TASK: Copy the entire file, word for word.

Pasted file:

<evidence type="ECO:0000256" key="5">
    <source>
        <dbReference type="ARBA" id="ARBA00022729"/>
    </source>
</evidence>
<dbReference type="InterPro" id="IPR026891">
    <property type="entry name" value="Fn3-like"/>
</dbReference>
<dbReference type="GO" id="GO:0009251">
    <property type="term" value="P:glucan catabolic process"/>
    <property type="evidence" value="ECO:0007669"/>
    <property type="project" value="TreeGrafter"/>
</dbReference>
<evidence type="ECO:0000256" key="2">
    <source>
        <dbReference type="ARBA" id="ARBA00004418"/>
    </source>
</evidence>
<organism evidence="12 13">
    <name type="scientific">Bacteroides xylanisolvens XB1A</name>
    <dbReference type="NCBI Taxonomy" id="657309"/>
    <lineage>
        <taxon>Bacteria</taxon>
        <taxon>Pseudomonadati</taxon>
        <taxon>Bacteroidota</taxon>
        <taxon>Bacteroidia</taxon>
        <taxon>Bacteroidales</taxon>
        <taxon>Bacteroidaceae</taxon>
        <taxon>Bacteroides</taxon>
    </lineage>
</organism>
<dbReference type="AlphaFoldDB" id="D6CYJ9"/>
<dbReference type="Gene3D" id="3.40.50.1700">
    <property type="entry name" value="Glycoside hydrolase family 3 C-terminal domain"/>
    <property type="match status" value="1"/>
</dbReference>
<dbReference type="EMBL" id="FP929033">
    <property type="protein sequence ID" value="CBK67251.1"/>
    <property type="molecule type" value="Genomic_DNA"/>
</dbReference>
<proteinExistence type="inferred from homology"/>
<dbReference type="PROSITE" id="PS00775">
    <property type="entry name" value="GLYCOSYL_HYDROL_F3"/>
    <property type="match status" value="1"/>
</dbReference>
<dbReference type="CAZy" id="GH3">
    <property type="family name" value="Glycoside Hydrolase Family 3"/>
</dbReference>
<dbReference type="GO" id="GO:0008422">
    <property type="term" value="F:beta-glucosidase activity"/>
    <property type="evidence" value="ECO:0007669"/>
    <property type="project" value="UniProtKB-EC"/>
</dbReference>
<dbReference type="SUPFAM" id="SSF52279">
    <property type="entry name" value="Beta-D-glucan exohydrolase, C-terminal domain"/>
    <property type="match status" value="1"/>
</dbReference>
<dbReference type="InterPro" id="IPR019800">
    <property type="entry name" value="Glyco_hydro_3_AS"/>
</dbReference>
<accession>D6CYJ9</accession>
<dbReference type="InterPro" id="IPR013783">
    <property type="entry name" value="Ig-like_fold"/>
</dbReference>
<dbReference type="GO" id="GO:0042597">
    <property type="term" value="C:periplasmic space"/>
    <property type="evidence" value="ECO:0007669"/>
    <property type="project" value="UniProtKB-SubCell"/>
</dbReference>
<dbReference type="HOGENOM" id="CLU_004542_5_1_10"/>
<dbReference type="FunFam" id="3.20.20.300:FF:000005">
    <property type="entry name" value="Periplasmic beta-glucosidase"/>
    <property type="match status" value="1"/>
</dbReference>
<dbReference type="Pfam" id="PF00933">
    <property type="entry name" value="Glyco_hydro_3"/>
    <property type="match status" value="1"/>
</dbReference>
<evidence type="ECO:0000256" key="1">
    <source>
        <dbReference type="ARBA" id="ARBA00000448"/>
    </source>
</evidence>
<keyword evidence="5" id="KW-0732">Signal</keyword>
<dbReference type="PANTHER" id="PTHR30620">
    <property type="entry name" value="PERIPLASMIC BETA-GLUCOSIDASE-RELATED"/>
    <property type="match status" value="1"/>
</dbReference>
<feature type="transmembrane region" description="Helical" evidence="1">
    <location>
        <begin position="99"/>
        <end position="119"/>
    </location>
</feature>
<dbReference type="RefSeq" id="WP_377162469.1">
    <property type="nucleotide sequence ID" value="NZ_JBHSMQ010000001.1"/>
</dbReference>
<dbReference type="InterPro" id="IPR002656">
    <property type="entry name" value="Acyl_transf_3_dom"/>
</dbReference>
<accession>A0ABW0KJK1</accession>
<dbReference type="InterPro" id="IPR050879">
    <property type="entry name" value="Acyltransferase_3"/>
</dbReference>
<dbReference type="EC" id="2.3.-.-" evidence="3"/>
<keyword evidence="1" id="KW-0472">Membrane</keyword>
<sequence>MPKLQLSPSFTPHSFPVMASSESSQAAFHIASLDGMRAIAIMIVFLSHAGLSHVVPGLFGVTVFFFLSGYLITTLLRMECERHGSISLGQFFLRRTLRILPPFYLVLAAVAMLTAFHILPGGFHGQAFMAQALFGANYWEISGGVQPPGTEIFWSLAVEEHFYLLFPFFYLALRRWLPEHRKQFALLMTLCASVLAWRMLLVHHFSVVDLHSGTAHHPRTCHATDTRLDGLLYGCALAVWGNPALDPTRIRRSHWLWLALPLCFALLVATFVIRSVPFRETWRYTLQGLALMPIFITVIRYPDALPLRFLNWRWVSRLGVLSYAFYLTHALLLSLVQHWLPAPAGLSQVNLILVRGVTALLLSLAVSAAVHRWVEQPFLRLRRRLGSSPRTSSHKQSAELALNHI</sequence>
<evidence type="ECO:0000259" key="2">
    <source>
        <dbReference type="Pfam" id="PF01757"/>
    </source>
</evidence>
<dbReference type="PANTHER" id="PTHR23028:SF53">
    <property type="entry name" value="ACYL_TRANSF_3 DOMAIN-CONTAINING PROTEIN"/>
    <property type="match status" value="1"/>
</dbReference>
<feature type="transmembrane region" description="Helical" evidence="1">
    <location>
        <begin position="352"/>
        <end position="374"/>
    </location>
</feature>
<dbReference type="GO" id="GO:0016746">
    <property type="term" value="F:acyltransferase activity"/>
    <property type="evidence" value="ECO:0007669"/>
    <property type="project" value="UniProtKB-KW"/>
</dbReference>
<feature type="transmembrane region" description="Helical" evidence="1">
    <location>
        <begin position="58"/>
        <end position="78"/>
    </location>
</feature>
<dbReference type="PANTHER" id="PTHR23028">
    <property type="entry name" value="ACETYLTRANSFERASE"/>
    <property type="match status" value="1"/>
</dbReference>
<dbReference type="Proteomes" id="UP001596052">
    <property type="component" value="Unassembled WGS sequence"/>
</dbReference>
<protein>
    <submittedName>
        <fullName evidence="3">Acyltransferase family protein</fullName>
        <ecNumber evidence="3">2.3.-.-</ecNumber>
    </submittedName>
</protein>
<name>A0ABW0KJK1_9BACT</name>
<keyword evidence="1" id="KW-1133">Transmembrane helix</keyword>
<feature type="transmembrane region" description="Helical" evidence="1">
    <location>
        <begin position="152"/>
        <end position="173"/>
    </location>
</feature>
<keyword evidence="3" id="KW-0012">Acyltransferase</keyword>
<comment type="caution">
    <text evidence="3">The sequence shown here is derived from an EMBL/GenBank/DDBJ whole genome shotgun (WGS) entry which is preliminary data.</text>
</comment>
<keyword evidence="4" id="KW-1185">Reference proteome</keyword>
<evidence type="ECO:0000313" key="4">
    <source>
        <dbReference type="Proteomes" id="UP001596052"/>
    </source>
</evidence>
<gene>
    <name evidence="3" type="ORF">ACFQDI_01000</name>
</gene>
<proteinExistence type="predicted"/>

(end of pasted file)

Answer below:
<evidence type="ECO:0000256" key="5">
    <source>
        <dbReference type="ARBA" id="ARBA00022729"/>
    </source>
</evidence>
<dbReference type="InterPro" id="IPR026891">
    <property type="entry name" value="Fn3-like"/>
</dbReference>
<dbReference type="GO" id="GO:0009251">
    <property type="term" value="P:glucan catabolic process"/>
    <property type="evidence" value="ECO:0007669"/>
    <property type="project" value="TreeGrafter"/>
</dbReference>
<evidence type="ECO:0000256" key="2">
    <source>
        <dbReference type="ARBA" id="ARBA00004418"/>
    </source>
</evidence>
<organism evidence="12 13">
    <name type="scientific">Bacteroides xylanisolvens XB1A</name>
    <dbReference type="NCBI Taxonomy" id="657309"/>
    <lineage>
        <taxon>Bacteria</taxon>
        <taxon>Pseudomonadati</taxon>
        <taxon>Bacteroidota</taxon>
        <taxon>Bacteroidia</taxon>
        <taxon>Bacteroidales</taxon>
        <taxon>Bacteroidaceae</taxon>
        <taxon>Bacteroides</taxon>
    </lineage>
</organism>
<dbReference type="AlphaFoldDB" id="D6CYJ9"/>
<dbReference type="Gene3D" id="3.40.50.1700">
    <property type="entry name" value="Glycoside hydrolase family 3 C-terminal domain"/>
    <property type="match status" value="1"/>
</dbReference>
<dbReference type="EMBL" id="FP929033">
    <property type="protein sequence ID" value="CBK67251.1"/>
    <property type="molecule type" value="Genomic_DNA"/>
</dbReference>
<proteinExistence type="inferred from homology"/>
<dbReference type="PROSITE" id="PS00775">
    <property type="entry name" value="GLYCOSYL_HYDROL_F3"/>
    <property type="match status" value="1"/>
</dbReference>
<dbReference type="CAZy" id="GH3">
    <property type="family name" value="Glycoside Hydrolase Family 3"/>
</dbReference>
<dbReference type="GO" id="GO:0008422">
    <property type="term" value="F:beta-glucosidase activity"/>
    <property type="evidence" value="ECO:0007669"/>
    <property type="project" value="UniProtKB-EC"/>
</dbReference>
<dbReference type="SUPFAM" id="SSF52279">
    <property type="entry name" value="Beta-D-glucan exohydrolase, C-terminal domain"/>
    <property type="match status" value="1"/>
</dbReference>
<dbReference type="InterPro" id="IPR019800">
    <property type="entry name" value="Glyco_hydro_3_AS"/>
</dbReference>
<accession>D6CYJ9</accession>
<dbReference type="InterPro" id="IPR013783">
    <property type="entry name" value="Ig-like_fold"/>
</dbReference>
<dbReference type="GO" id="GO:0042597">
    <property type="term" value="C:periplasmic space"/>
    <property type="evidence" value="ECO:0007669"/>
    <property type="project" value="UniProtKB-SubCell"/>
</dbReference>
<dbReference type="HOGENOM" id="CLU_004542_5_1_10"/>
<dbReference type="FunFam" id="3.20.20.300:FF:000005">
    <property type="entry name" value="Periplasmic beta-glucosidase"/>
    <property type="match status" value="1"/>
</dbReference>
<dbReference type="Pfam" id="PF00933">
    <property type="entry name" value="Glyco_hydro_3"/>
    <property type="match status" value="1"/>
</dbReference>
<evidence type="ECO:0000256" key="1">
    <source>
        <dbReference type="ARBA" id="ARBA00000448"/>
    </source>
</evidence>
<keyword evidence="5" id="KW-0732">Signal</keyword>
<dbReference type="PANTHER" id="PTHR30620">
    <property type="entry name" value="PERIPLASMIC BETA-GLUCOSIDASE-RELATED"/>
    <property type="match status" value="1"/>
</dbReference>
<feature type="transmembrane region" description="Helical" evidence="1">
    <location>
        <begin position="99"/>
        <end position="119"/>
    </location>
</feature>
<dbReference type="RefSeq" id="WP_377162469.1">
    <property type="nucleotide sequence ID" value="NZ_JBHSMQ010000001.1"/>
</dbReference>
<dbReference type="InterPro" id="IPR002656">
    <property type="entry name" value="Acyl_transf_3_dom"/>
</dbReference>
<accession>A0ABW0KJK1</accession>
<dbReference type="InterPro" id="IPR050879">
    <property type="entry name" value="Acyltransferase_3"/>
</dbReference>
<dbReference type="EC" id="2.3.-.-" evidence="3"/>
<keyword evidence="1" id="KW-0472">Membrane</keyword>
<sequence>MPKLQLSPSFTPHSFPVMASSESSQAAFHIASLDGMRAIAIMIVFLSHAGLSHVVPGLFGVTVFFFLSGYLITTLLRMECERHGSISLGQFFLRRTLRILPPFYLVLAAVAMLTAFHILPGGFHGQAFMAQALFGANYWEISGGVQPPGTEIFWSLAVEEHFYLLFPFFYLALRRWLPEHRKQFALLMTLCASVLAWRMLLVHHFSVVDLHSGTAHHPRTCHATDTRLDGLLYGCALAVWGNPALDPTRIRRSHWLWLALPLCFALLVATFVIRSVPFRETWRYTLQGLALMPIFITVIRYPDALPLRFLNWRWVSRLGVLSYAFYLTHALLLSLVQHWLPAPAGLSQVNLILVRGVTALLLSLAVSAAVHRWVEQPFLRLRRRLGSSPRTSSHKQSAELALNHI</sequence>
<evidence type="ECO:0000259" key="2">
    <source>
        <dbReference type="Pfam" id="PF01757"/>
    </source>
</evidence>
<dbReference type="PANTHER" id="PTHR23028:SF53">
    <property type="entry name" value="ACYL_TRANSF_3 DOMAIN-CONTAINING PROTEIN"/>
    <property type="match status" value="1"/>
</dbReference>
<feature type="transmembrane region" description="Helical" evidence="1">
    <location>
        <begin position="352"/>
        <end position="374"/>
    </location>
</feature>
<dbReference type="GO" id="GO:0016746">
    <property type="term" value="F:acyltransferase activity"/>
    <property type="evidence" value="ECO:0007669"/>
    <property type="project" value="UniProtKB-KW"/>
</dbReference>
<feature type="transmembrane region" description="Helical" evidence="1">
    <location>
        <begin position="58"/>
        <end position="78"/>
    </location>
</feature>
<dbReference type="PANTHER" id="PTHR23028">
    <property type="entry name" value="ACETYLTRANSFERASE"/>
    <property type="match status" value="1"/>
</dbReference>
<dbReference type="Proteomes" id="UP001596052">
    <property type="component" value="Unassembled WGS sequence"/>
</dbReference>
<protein>
    <submittedName>
        <fullName evidence="3">Acyltransferase family protein</fullName>
        <ecNumber evidence="3">2.3.-.-</ecNumber>
    </submittedName>
</protein>
<name>A0ABW0KJK1_9BACT</name>
<keyword evidence="1" id="KW-1133">Transmembrane helix</keyword>
<feature type="transmembrane region" description="Helical" evidence="1">
    <location>
        <begin position="152"/>
        <end position="173"/>
    </location>
</feature>
<keyword evidence="3" id="KW-0012">Acyltransferase</keyword>
<comment type="caution">
    <text evidence="3">The sequence shown here is derived from an EMBL/GenBank/DDBJ whole genome shotgun (WGS) entry which is preliminary data.</text>
</comment>
<keyword evidence="4" id="KW-1185">Reference proteome</keyword>
<evidence type="ECO:0000313" key="4">
    <source>
        <dbReference type="Proteomes" id="UP001596052"/>
    </source>
</evidence>
<gene>
    <name evidence="3" type="ORF">ACFQDI_01000</name>
</gene>
<proteinExistence type="predicted"/>